Evangelical Christians are not leaving discussions of the impact of climate change on the most vulnerable people to the scientists and diplomats from more than 190 countries gathered at the COP21 United Nations climate conference.
At a Dec. 5 conference in Paris on “A Christian Response to Climate Change,” sponsored by A Rocha International and the Lausanne Creation Care Network, multiple speakers discussed the impact of climate change on poorer and vulnerable people.
Usually this topic included a reminder that Christians are to love their neighbors.
Leith Anderson, president of the National Association of Evangelicals (NAE) taped short remarks for the conference.
Noting a recent NAE statement on the environment and climate change, Anderson said their “primary concern is for the poor and vulnerable” and expressed hope that evangelicals will continue to “seek to protect God’s creation.”
He also expressed prayers for the climate talks in Paris and for the evangelicals there serving as advocates.
Rachel Hauser, a Swiss national who serves with the missions and development organization Servants in the Philippines, echoed Anderson’s call to particularly care for the poor and vulnerable.
The Philippines is one of 20 nations most vulnerable to the impacts of climate change.
“The poor are always the first to be affected because they are living in the cheaper, lower-lying areas,” she explained, adding that poorer people generally are also less likely to have insurance or other types of safety nets.
Hauser noted that Christians are charitable after natural disasters hit. Since climate change is increasing the frequency and intensity of disasters, she urged Christians also to give attention to creation care.
“It is certainly praiseworthy that many people donate a lot of money after natural disasters,” she said. “But maybe now it’s time to become active in healing the Earth [and] taking care of our planet, which was created by a loving God and entrusted to all of us.”
Dominic Roser, a political theorist who serves as the James Martin Fellow of the Oxford Martin School at the University of Oxford, talked about political and religious implications of climate change and the COP21 talks.
Since richer countries can afford to bring more negotiators to the table, he called the talks unfair. Ultimately, he said the COP21 “tree” will be “known by its fruit.”
Noting that critics of addressing climate change often point to emissions by China, Roser explained that much of China’s emissions are to make goods for Western nations.
If imports and exports are factored into national emission levels, the picture looks much different.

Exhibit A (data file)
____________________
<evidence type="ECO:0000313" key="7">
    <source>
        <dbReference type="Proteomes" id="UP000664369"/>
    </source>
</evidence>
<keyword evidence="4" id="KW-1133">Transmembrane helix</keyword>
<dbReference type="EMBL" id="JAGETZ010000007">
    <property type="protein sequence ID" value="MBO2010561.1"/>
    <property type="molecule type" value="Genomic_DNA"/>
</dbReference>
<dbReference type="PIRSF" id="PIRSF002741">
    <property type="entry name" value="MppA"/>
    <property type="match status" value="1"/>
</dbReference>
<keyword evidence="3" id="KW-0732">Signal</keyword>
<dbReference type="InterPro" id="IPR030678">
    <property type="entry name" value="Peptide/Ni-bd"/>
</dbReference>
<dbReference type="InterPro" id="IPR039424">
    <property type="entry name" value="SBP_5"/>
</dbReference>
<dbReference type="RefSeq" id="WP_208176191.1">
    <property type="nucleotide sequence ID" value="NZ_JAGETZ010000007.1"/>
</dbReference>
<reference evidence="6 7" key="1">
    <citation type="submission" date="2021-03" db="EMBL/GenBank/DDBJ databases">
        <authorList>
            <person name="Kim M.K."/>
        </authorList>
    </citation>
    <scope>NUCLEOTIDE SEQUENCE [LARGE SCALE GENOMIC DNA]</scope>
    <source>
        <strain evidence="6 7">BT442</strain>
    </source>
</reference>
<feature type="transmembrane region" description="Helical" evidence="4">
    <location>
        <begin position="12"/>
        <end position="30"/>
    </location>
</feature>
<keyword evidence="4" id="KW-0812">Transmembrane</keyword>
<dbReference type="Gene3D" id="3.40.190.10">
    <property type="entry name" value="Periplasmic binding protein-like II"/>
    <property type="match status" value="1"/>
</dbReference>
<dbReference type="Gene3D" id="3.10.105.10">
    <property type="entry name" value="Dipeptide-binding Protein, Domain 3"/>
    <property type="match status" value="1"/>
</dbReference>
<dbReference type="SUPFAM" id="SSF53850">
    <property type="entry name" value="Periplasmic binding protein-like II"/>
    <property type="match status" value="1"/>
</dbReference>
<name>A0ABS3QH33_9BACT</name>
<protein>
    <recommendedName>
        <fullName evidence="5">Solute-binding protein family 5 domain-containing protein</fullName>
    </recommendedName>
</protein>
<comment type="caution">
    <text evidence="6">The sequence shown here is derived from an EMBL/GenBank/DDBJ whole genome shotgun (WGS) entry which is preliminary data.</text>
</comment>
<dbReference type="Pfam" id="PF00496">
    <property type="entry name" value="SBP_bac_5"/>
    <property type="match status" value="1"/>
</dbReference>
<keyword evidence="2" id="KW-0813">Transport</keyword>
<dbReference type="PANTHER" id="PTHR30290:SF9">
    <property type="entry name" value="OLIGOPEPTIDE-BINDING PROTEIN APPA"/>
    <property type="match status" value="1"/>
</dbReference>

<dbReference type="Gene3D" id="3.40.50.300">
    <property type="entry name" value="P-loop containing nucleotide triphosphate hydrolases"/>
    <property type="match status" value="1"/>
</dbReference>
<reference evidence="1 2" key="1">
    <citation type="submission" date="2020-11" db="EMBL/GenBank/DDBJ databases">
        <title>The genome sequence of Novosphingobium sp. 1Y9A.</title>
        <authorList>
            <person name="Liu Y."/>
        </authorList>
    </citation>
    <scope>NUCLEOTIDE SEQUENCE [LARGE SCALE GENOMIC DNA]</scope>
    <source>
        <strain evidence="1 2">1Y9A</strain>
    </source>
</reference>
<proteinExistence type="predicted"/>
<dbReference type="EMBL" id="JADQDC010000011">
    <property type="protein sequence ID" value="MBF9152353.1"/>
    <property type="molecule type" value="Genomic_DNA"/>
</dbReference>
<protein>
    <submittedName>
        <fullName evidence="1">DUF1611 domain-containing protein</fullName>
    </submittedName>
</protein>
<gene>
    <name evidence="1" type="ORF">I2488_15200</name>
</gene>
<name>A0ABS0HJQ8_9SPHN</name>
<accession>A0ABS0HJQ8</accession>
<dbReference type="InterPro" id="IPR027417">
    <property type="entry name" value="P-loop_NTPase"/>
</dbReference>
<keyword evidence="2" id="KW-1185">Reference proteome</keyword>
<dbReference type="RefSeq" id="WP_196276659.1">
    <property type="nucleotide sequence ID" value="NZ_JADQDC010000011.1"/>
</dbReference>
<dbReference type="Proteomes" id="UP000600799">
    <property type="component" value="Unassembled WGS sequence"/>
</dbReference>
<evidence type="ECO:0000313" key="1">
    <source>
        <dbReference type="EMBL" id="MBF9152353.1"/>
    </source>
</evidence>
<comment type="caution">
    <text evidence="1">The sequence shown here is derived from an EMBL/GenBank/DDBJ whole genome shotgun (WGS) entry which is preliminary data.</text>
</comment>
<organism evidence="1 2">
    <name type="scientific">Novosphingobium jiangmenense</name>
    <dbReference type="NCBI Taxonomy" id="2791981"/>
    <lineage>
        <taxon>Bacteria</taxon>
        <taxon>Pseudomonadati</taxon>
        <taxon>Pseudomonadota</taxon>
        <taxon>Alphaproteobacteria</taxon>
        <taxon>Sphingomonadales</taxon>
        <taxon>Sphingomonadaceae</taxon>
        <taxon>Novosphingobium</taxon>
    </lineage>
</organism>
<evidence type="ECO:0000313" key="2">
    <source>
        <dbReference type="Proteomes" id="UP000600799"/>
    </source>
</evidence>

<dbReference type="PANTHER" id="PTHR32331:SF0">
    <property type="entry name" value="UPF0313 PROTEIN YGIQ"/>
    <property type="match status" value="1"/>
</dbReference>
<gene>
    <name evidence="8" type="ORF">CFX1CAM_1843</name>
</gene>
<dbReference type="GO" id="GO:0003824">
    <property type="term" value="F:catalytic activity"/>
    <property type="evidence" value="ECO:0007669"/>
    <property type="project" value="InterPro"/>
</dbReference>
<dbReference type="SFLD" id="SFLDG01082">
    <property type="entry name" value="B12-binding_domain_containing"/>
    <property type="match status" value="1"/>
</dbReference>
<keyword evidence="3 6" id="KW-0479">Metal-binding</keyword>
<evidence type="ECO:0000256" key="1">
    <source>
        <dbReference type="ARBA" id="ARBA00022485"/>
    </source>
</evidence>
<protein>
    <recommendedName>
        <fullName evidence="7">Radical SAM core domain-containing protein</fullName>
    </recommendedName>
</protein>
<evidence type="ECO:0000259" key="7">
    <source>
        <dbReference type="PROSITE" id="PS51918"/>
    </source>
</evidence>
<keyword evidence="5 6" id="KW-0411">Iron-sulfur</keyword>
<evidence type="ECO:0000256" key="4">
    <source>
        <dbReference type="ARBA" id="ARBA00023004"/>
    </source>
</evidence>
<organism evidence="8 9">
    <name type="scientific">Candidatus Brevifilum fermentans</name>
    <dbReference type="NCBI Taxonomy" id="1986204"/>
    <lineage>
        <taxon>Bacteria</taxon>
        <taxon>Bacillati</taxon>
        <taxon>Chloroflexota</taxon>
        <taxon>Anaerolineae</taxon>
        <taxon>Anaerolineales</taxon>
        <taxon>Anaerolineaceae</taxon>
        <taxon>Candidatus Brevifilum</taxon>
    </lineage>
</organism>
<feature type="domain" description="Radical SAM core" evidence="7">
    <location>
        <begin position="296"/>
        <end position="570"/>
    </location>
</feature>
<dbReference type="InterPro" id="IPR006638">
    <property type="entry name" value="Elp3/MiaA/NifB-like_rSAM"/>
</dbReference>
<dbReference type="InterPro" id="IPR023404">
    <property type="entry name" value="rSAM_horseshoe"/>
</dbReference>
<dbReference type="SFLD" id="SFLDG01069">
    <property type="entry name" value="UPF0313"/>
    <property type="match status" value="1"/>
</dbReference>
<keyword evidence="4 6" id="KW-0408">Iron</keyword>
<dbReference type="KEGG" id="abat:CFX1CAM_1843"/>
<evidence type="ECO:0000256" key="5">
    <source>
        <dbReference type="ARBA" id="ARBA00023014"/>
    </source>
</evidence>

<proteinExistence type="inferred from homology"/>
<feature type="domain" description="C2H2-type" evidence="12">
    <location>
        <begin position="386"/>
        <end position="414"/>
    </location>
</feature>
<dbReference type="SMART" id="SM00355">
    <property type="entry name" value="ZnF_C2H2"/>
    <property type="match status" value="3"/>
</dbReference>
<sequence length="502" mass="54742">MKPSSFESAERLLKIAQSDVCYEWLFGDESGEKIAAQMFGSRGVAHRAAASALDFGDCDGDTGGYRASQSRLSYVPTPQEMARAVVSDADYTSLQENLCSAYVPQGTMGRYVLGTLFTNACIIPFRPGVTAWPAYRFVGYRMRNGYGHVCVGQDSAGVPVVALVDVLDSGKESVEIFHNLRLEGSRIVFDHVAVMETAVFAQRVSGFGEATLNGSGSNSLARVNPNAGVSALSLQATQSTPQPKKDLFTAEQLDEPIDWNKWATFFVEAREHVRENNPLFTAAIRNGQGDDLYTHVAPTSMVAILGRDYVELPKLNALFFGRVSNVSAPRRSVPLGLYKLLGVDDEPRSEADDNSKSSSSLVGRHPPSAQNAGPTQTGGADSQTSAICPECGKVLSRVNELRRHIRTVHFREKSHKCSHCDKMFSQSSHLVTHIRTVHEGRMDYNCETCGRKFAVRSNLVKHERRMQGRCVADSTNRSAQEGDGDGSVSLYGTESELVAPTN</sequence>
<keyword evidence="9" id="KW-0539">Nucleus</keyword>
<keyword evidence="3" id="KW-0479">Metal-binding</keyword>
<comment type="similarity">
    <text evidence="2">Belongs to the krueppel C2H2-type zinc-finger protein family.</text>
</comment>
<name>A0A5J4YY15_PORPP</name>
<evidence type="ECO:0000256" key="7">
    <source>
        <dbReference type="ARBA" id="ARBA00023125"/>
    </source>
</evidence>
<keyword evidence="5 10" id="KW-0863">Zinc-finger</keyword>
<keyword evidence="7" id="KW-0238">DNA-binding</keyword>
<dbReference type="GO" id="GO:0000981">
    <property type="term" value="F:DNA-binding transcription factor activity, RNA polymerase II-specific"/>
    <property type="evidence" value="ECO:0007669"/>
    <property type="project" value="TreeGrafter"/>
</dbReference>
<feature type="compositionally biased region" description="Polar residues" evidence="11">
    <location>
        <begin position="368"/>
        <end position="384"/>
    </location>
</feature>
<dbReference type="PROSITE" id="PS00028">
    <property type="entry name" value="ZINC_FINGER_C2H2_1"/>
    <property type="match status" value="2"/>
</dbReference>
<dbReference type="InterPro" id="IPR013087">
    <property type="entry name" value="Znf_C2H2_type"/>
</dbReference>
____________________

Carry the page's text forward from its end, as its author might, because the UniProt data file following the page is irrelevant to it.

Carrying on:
Even though we live in a globally connected society, national interests generally do not consider the needs of noncitizens who live in other countries but are impacted by a nation’s actions like carbon emissions, Roser said.
He added that when politicians talk about caring for the “common good,” they often actually mean only the “national common good.”
Roser discussed the prophet Nathan’s parable to King David about a rich man who stole a poor man’s lamb.
Much like David had previously not recognized his wrongdoings, developed nations are also blind to the impact of their carbon emissions on others, Rose argued.
“We, too, have a blind spot for a great injustice, and this injustice is climate injustice,” he argued, adding that climate injustice is harder to spot and explain than the injustice pointed out by Nathan.
“The rich man stole the lamb from the poor’s man’s arms,” he explained. “We, however, steal the lamb by a complex chemical process.”
Chris Walley, Mediterranean science and conservation projects coordinator at A Rocha International, led a breakout session on what geology says about climate change.
A former geology and environmental science professor, he argued that since “all truth is God’s truth,” Christians should not fear science.
“Because we are made in the image of God, we have some ability to understand what he has done in his creation,” Walley added.
Given the scientific consensus on climate change and the potentially devastating impacts of climate change, Walley believes people should work to prevent additional climate change even if they have doubts about the science.
Invoking the “precautionary principle,” he said one should not touch a stove even if they doubt that the stove is hot.
Similarly, he thinks that even if people have doubts about climate change, they should still work to reduce it due to the “risk of some sort of catastrophe.”
“The Earth can handle change, but this is very rapid,” Walley said of the evidence of climate change. “The change is almost certainly too rapid for many organisms to handle.”
Noting a common argument drawn from the biblical account of Noah about God’s promise with a rainbow, he offered a different theological take.
“God promises he won’t send catastrophe,” Walley said. “But does he promise to stop the catastrophe we bring on ourselves?”
Editor’s note: Kaylor is in Paris for the COP21 United Nation’s climate change conference. Pictures and videos from his trip are available here. Previous news stories on COP21 are:
Baptist Center for Ethics will observe its 25th anniversary in 2016. If you benefit from the daily articles appearing on EthicsDaily.com, as well as our documentary films, video interviews and other moral resources, please consider making a donation today. Click here to donate in $10 increments. Click here to donate in $50 increments.
Brian Kaylor is editor and president of Word&Way, associate director of Churchnet, and a contributing editor for EthicsDaily.com.